SpringAltman Jul 15, 2014

“You can come back one day. Or I could come there."
"I could find you."
"Finding is for the things that are lost. You don't need to find me, Mayor.”
― Cristina Henriquez, The Book of Unknown Americans

SpringAltman Jul 15, 2014

“It's in you,' my dad assured me once. 'You were born in Panamá. It's in your bones.'

mawls Jul 07, 2014

You never know what life will bring...But that's what makes it so exciting, no? That's what keeps me going. The possibility.

JanieHH Jun 11, 2014

"sleep was like wealth, elusive and for other people.”

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Sep 14, 2016

lino_coria thinks this title is suitable for 14 years and over

JanieHH Jun 11, 2014

JanieHH thinks this title is suitable for 14 years and over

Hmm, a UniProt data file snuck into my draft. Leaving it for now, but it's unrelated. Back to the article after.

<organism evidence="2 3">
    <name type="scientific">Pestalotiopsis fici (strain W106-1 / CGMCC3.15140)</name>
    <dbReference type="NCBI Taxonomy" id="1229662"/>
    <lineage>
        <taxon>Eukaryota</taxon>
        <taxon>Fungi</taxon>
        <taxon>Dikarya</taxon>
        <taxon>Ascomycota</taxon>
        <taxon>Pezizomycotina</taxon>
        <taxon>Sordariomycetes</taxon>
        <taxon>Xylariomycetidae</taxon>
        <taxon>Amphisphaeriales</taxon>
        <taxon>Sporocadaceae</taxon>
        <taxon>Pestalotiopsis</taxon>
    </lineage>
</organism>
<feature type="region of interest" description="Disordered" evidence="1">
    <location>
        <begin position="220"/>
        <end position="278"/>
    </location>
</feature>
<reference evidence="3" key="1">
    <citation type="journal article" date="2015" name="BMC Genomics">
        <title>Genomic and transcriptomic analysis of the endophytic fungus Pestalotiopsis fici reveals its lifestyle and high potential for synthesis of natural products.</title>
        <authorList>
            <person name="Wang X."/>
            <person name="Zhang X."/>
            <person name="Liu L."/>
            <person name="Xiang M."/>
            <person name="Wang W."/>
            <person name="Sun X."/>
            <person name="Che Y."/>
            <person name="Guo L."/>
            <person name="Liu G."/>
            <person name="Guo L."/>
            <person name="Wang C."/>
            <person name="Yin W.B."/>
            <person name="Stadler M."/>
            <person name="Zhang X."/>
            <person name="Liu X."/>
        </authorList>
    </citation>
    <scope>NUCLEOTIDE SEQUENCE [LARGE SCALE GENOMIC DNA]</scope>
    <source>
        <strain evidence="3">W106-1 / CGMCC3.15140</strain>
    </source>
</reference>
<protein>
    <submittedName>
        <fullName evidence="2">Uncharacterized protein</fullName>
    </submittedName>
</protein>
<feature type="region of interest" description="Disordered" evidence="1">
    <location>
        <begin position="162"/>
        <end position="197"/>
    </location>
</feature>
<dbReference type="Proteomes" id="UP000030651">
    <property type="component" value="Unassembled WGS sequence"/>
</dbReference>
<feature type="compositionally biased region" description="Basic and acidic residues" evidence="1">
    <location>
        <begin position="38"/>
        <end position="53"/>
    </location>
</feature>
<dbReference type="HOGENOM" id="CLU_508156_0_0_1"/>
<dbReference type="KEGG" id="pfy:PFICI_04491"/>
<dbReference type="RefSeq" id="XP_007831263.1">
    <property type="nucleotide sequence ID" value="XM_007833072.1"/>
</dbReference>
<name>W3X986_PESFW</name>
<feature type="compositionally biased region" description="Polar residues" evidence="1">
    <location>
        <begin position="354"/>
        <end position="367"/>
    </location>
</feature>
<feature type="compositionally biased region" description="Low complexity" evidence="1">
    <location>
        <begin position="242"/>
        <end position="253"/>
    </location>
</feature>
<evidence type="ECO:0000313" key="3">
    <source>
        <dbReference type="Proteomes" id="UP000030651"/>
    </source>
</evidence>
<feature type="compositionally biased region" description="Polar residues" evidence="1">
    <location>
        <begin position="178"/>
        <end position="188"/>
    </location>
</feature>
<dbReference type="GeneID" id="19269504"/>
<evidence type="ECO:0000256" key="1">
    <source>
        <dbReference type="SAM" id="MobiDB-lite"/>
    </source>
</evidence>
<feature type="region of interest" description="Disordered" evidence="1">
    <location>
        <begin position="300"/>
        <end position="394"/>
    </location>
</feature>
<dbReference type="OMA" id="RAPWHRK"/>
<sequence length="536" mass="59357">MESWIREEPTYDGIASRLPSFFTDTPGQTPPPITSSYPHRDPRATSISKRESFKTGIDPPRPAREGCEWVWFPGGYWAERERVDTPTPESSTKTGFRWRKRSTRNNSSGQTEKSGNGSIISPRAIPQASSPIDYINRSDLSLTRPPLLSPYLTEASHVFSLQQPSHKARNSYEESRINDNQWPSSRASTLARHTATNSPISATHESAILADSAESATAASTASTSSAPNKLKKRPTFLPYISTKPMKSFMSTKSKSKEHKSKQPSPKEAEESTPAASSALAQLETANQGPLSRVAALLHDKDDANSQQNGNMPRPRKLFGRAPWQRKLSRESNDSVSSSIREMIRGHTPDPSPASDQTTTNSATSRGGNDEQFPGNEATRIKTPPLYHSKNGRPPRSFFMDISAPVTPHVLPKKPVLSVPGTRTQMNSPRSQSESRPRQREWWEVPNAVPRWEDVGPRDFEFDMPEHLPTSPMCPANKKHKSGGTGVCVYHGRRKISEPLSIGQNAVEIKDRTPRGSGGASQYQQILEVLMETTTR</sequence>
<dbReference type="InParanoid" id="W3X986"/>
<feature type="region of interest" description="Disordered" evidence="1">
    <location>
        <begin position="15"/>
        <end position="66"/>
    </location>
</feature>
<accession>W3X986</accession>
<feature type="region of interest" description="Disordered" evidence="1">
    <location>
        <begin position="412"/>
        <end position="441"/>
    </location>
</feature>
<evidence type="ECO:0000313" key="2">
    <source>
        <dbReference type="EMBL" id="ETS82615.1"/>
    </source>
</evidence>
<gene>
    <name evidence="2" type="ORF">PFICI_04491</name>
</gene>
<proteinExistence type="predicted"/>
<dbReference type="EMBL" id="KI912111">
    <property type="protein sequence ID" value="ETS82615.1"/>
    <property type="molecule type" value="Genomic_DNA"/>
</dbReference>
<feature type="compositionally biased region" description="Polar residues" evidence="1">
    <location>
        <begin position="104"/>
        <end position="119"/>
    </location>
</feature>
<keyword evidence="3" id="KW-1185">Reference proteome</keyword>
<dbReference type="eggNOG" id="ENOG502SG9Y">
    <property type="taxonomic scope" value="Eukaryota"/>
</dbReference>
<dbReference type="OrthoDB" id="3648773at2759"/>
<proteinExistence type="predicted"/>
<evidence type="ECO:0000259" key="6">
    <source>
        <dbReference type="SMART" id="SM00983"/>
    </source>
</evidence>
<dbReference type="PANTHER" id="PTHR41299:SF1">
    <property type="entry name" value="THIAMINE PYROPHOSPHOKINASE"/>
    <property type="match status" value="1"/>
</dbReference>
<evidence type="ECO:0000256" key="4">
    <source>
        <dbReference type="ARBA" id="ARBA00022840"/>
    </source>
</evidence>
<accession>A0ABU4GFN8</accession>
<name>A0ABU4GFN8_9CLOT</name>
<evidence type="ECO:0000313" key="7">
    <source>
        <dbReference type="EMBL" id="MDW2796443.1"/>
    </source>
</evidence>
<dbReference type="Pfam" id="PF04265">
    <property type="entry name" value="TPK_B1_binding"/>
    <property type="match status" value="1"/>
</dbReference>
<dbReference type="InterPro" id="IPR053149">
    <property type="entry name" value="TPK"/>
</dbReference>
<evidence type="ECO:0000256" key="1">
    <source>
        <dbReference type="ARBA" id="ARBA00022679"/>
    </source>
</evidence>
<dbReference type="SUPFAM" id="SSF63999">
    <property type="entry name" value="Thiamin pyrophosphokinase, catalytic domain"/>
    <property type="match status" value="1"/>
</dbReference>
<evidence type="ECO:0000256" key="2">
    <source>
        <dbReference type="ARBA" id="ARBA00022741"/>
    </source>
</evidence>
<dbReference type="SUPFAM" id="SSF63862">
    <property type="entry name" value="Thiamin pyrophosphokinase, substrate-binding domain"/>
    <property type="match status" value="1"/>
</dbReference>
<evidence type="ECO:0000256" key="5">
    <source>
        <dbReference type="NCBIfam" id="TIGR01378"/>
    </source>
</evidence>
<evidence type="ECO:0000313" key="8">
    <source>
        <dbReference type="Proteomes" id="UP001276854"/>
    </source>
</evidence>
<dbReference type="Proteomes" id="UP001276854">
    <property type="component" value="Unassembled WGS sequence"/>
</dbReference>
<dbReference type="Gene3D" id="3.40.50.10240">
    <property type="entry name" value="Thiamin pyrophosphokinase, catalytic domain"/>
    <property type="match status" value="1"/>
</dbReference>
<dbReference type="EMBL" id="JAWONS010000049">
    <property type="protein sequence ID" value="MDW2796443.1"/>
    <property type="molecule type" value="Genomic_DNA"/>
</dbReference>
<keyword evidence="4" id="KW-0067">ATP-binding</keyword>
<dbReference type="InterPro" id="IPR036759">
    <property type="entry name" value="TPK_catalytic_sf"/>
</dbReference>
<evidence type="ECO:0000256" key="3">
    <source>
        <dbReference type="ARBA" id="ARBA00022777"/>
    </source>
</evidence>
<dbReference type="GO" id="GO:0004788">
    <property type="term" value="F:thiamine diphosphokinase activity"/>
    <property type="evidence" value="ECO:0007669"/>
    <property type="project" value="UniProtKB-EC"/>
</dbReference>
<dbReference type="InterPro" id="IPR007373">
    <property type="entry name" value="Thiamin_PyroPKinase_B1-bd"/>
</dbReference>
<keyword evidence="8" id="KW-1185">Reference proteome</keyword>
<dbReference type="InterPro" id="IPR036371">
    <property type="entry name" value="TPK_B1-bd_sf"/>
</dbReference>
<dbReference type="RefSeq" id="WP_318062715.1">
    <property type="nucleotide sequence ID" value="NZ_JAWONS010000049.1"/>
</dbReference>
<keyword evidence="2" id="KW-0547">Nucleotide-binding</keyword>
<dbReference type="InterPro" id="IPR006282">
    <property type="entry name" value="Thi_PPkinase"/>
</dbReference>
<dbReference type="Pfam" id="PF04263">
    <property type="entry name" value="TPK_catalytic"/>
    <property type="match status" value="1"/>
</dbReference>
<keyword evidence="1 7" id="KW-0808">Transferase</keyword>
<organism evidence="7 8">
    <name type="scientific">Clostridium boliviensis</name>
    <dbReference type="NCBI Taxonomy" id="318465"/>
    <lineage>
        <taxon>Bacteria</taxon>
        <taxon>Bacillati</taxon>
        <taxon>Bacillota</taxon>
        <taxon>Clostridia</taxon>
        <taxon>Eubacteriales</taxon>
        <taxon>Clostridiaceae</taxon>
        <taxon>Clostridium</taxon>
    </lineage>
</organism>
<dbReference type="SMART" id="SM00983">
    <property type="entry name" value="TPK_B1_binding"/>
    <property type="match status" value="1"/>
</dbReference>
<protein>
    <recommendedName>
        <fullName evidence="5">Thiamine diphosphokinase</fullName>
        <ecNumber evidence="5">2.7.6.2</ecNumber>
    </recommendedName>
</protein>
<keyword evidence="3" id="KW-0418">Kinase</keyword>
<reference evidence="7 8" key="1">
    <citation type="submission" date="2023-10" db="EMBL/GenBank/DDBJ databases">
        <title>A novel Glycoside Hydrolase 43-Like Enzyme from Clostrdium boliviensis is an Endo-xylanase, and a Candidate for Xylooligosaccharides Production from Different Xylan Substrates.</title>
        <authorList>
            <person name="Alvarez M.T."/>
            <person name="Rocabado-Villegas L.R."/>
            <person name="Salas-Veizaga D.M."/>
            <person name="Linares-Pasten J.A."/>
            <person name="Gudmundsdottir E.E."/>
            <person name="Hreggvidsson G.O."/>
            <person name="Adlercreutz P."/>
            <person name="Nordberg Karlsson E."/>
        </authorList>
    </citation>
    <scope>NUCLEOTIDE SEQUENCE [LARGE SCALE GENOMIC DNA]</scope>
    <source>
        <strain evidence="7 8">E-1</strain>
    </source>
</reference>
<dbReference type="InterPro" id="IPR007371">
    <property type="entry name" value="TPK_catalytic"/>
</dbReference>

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Aug 31, 2015

This beautiful, simply told tale captured my heart. With all the anti-Latino rhetoric pervasive in the Republican candidates' speeches, this book tells why so many people come to America, just as our ancestors did recently or years ago from other parts of the world. The protagonists are the Rivera family members, who come from Mexico to seek rehabilitation for their teenage daughter who suffered a head injury. Their encounters with people from all over Central and South America in their apartment complex reveals the basic need of all these people to find a better life & fulfill dreams. The author doesn't try to embellish each character with complexity - and, by doing so, the characters become more complex as we get to,know them. Beautifully written - much like Hemingway in that by saying less, more is uncovered.